I was told, “Don’t waste food, millions are hungry” when I was a kid. I think many of us, if not all, who have grown up in Nepal (don’t know about other places) are familiar with similar statements. But then I came to US and here you look so awkward when you finish everything that’s on your plate. I still try to finish everything that’s on my plate, but I have deliberately left some on the plate so many times before just to make sure that people don’t think that I was hungry for days.

    Fact is, No matter how I eat, millions are still hungry, and not wasting food on my part has never made their lives any better. Same thing on water, don’t feel guilty and just use the water as much as you want. Trust me there is enough water for everyone in this world, and you are not wasting anybody’s water. And no matter how much water you save in your shower in Australia, people in Nepal will continue to suffer from the shortage of water.

    • I never leave anything in my plate when I eat and have never thought about what people think about it. I don’t think people will think negative thinking if your plate is clean. I think they will think that you enjoyed your meal instead 

      I know what you mean but I still think we are better off if we can conserve water. The water I saved in Sydney never going to reach Africa or Nepal but I know if many people in Sydney do their part right, the damn level here will have enough water even in summer which means enough water whole year round.

      Also if we learn how to conserve water it will make our life easy when we go to places like Nepal where water is not easily available.

  13. A great reminder that we need to be careful with our resources – and water is such a precious one!

  14. What a thought-provoking post! I never really timed myself in the shower but I guess it depends on certain factors.
    As a woman, at certain times of the month, I tend to take very long (ahem) 😉 . But I take the longest when I’m washing my hair though. Although like Claire above, I also turn off the shower when I’m shampooing.
    When I’m in a hurry and running late I have been known to take a couple of minutes! 😀
    Thanks for this, it really puts in perspective how much we take for granted!

    • I am sure few times a month we are allowed to have a long shower but it is true that woman needs longer shower than man because of their hair. You are doing your bit Nisha so thank you 🙂

  15. There was a time I used to do 30-45min showers.. I love hot water showers regardless of the shower. But now they are down to 15mins or max of 20mins! I always check the time when I get outta a shower, sometimes I manage a tener and thats like a Grammys! I feel proud. Conserve water for our future 🙂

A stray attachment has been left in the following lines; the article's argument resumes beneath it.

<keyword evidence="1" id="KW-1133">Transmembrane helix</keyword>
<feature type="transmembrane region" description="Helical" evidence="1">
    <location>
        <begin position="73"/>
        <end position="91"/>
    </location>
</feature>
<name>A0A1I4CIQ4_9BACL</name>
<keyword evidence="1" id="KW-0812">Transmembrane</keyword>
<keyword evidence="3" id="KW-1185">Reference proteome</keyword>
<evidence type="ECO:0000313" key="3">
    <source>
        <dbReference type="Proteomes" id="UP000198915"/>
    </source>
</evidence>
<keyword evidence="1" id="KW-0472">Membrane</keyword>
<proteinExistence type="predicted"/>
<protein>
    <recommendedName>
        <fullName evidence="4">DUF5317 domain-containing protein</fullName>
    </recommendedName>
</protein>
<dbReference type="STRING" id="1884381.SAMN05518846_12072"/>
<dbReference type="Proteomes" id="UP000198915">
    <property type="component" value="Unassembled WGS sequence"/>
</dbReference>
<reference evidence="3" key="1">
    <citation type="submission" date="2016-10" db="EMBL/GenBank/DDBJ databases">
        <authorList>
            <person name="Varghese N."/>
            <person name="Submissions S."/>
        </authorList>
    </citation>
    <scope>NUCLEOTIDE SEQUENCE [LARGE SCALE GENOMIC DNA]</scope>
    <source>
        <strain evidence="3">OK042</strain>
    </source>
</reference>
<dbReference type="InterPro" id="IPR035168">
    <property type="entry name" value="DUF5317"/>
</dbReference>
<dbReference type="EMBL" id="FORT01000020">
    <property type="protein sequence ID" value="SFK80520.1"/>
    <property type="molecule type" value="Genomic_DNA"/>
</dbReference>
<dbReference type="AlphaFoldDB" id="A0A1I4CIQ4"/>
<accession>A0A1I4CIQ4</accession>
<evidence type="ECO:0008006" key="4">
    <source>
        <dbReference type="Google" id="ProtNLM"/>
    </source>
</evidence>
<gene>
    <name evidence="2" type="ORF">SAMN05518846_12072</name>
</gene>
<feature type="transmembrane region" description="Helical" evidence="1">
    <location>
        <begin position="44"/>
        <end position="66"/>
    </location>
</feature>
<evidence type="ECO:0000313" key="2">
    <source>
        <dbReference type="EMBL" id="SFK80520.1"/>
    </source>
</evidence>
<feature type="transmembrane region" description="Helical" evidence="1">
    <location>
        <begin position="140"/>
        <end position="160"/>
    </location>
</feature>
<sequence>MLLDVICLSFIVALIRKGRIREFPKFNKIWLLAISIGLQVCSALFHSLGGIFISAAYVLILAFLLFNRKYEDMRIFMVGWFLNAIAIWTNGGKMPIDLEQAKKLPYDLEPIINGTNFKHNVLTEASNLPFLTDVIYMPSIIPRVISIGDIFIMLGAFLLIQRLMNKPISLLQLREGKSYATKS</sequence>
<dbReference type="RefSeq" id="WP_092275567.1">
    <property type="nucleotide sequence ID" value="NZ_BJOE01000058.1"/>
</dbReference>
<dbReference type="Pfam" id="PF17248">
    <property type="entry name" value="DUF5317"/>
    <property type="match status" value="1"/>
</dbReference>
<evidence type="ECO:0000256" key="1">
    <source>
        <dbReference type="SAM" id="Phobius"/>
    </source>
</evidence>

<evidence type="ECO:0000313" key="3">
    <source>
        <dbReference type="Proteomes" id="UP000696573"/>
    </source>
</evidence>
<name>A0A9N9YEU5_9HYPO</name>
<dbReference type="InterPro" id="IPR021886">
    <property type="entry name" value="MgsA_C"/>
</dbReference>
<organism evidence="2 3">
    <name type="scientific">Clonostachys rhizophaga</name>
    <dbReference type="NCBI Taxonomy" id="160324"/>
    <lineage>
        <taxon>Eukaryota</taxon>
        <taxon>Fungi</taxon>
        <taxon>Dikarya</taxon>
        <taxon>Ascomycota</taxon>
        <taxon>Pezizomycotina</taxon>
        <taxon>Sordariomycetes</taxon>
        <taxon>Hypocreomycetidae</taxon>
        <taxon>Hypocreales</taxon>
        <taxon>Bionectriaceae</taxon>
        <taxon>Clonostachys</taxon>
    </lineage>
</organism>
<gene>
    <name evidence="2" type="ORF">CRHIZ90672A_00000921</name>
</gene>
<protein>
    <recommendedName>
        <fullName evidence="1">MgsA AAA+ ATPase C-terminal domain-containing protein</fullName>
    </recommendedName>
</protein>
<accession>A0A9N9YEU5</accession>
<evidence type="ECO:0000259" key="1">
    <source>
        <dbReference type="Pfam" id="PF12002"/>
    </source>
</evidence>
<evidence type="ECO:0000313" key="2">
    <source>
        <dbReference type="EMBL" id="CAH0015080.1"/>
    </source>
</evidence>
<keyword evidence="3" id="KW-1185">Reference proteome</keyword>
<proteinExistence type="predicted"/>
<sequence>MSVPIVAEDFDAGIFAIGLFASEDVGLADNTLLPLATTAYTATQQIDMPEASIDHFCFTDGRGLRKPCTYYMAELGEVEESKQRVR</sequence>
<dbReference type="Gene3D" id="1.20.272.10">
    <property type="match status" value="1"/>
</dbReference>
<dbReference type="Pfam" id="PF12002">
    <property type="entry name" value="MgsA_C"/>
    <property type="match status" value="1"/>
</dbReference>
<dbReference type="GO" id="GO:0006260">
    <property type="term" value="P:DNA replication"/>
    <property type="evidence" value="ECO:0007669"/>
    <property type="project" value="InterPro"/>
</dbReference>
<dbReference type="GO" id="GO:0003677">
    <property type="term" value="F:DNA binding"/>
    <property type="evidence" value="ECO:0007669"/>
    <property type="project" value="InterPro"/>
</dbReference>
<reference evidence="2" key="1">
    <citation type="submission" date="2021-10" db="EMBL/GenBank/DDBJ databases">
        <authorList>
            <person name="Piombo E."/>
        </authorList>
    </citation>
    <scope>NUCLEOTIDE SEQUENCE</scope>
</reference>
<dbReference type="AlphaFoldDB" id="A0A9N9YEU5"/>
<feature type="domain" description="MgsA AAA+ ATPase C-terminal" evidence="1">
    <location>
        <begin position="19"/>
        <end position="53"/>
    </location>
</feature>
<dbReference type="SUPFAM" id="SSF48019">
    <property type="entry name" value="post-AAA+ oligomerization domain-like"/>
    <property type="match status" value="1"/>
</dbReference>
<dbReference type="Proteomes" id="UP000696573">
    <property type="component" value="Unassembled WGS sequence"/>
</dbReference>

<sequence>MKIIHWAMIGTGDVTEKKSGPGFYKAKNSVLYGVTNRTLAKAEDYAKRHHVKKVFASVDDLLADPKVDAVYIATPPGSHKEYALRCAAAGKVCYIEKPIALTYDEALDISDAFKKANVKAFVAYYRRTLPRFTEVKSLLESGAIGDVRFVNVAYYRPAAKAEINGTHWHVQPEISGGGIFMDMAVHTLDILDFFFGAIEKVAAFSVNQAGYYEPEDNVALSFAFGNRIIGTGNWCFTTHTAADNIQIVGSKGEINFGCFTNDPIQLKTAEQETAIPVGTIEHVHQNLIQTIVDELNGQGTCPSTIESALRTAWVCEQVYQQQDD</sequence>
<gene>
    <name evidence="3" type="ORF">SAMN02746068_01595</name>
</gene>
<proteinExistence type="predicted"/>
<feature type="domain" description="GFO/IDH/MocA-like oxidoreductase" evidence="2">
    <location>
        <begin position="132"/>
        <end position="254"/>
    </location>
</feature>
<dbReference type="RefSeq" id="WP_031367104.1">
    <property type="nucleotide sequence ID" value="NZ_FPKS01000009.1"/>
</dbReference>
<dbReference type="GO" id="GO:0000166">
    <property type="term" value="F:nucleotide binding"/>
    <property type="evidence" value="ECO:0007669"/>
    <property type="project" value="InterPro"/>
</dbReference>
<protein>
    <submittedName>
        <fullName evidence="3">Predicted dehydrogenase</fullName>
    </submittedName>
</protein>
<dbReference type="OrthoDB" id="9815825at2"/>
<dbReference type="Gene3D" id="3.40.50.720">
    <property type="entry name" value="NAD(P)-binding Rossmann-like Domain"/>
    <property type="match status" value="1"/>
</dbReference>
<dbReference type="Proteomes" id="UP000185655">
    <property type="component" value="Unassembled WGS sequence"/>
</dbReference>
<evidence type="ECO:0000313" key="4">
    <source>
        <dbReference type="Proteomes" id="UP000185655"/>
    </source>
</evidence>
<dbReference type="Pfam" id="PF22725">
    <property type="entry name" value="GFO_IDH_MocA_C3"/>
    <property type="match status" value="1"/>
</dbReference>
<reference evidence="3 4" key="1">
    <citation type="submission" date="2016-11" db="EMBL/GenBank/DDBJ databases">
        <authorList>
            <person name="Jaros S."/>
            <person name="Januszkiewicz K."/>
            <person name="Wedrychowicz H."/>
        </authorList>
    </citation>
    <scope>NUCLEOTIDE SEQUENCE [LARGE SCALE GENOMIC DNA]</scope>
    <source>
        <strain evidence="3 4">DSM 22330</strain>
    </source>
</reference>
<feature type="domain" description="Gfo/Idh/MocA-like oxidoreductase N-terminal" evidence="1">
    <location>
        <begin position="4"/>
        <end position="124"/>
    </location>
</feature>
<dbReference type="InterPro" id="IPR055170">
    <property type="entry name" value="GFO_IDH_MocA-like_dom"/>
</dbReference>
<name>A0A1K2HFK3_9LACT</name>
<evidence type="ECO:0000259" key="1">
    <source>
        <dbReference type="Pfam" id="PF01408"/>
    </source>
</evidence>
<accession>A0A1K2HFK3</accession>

16. I live in France now but my husband grew up in a refugee camp and so insists that our children turn the shower off while they are shampooing their hair, both to save water and expense and also not to leave the tap running when they brush their teeth, not such bad habits I do believe. With the tap off and conditioner in, I find it also a useful time to give the shower a quick clean!

    • It is so nice to see that parents are teaching kids from very young age to conserve water. I am sure your kids are going to have these values whole their life. I wish more parents are like you and teach their kids life’s basic reality from young age. Big applaud to you and your husband for taking this initiative.

    • The Kathmandu denizens usually have problem shifting their apartment just because of altercation with their apartment owners pertaining to water. Usually, the owners stays on the upper floor and they have full control over the water. Some of them are even so mean that they just close the tap water while at the same time they are themselves using the drinking water for washing their clothes.

      I am one of those sufferers and I can understand the pain.

  17. My showers in Canada used to last from 30 to 60 mins, really hot water.

    In India, probably 20 to 30 mins. The hot water is limited to however much the water heater called geyser can hold so I can’t have hour long showers any more 😦

    Even though I live in India where water shortages are rampant, my building complex (and other housing complexes of the same quality) is pretty good with supplying water and electricity 24/7. It’s kinda like a green zone.

    • I know the problem with geyser because in Nepal most home use that so if one member of the family has shower then another has to wait at least 30 minutes to get hot water. Lucky that you are living in a nice apartment in India where there is no water problem because I heard that in India as well , water is not easily available all time.

  18. What a really good post and also a wonderful question! My showers usually last 15-20 minutes, I am now worried that sounds too long. But I am being honest and maybe I better try to make them shorter from now on!